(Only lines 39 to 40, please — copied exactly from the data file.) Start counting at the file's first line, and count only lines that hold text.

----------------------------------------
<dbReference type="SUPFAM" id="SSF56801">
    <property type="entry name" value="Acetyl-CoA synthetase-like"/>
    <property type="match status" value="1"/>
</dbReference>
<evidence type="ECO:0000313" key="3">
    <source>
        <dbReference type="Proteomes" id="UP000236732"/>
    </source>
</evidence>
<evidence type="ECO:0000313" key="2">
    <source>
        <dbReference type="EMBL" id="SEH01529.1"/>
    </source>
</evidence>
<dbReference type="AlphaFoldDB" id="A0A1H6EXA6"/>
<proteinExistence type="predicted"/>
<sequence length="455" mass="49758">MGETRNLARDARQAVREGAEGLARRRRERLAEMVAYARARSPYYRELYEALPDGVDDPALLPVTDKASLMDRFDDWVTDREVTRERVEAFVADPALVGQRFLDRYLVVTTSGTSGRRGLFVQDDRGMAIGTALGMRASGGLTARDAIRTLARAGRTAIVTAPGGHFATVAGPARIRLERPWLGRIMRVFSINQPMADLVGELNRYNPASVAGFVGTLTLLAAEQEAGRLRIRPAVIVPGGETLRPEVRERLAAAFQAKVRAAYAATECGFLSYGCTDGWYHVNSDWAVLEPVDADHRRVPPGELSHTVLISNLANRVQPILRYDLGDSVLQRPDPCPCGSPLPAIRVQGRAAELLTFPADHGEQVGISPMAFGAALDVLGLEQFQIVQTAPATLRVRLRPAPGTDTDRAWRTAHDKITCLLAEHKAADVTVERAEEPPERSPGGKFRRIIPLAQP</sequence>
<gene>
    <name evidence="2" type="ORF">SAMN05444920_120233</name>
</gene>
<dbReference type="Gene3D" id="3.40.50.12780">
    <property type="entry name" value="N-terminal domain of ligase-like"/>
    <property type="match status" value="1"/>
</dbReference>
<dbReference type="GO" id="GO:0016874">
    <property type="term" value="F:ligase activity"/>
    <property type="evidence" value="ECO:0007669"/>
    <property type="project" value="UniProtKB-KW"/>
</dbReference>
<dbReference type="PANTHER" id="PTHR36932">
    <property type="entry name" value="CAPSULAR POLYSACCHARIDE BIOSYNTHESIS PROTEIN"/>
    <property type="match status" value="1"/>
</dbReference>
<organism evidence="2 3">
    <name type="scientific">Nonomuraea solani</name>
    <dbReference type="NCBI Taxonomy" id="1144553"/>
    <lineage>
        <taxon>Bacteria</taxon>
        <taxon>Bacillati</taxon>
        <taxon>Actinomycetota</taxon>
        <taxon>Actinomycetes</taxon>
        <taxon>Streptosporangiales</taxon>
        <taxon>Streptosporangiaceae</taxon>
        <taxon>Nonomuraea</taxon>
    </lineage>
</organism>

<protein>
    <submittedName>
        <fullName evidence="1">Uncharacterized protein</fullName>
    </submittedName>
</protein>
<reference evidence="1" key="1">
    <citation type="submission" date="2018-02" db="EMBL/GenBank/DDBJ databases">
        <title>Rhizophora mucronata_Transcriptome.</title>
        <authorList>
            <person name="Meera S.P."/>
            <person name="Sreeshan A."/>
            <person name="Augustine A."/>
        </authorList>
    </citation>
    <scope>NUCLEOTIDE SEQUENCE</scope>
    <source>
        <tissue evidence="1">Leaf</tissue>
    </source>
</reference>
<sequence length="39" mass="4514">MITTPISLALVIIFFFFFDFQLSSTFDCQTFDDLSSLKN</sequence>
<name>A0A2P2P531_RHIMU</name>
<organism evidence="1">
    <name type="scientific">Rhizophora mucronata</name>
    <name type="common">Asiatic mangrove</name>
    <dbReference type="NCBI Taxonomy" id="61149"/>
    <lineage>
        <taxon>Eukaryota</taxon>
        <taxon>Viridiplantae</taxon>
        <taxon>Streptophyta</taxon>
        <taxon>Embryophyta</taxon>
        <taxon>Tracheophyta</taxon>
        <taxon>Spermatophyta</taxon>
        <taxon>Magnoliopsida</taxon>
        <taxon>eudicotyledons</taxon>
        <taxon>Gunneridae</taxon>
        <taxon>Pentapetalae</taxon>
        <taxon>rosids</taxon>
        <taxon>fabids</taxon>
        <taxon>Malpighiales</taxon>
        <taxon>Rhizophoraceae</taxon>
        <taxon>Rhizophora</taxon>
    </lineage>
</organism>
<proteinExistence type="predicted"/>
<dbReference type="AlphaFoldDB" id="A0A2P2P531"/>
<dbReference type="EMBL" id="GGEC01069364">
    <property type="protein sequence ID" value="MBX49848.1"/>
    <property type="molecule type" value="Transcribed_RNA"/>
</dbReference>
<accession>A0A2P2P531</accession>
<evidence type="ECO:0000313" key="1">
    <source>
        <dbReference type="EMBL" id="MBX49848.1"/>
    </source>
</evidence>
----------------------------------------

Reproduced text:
        <taxon>Bacillati</taxon>
        <taxon>Actinomycetota</taxon>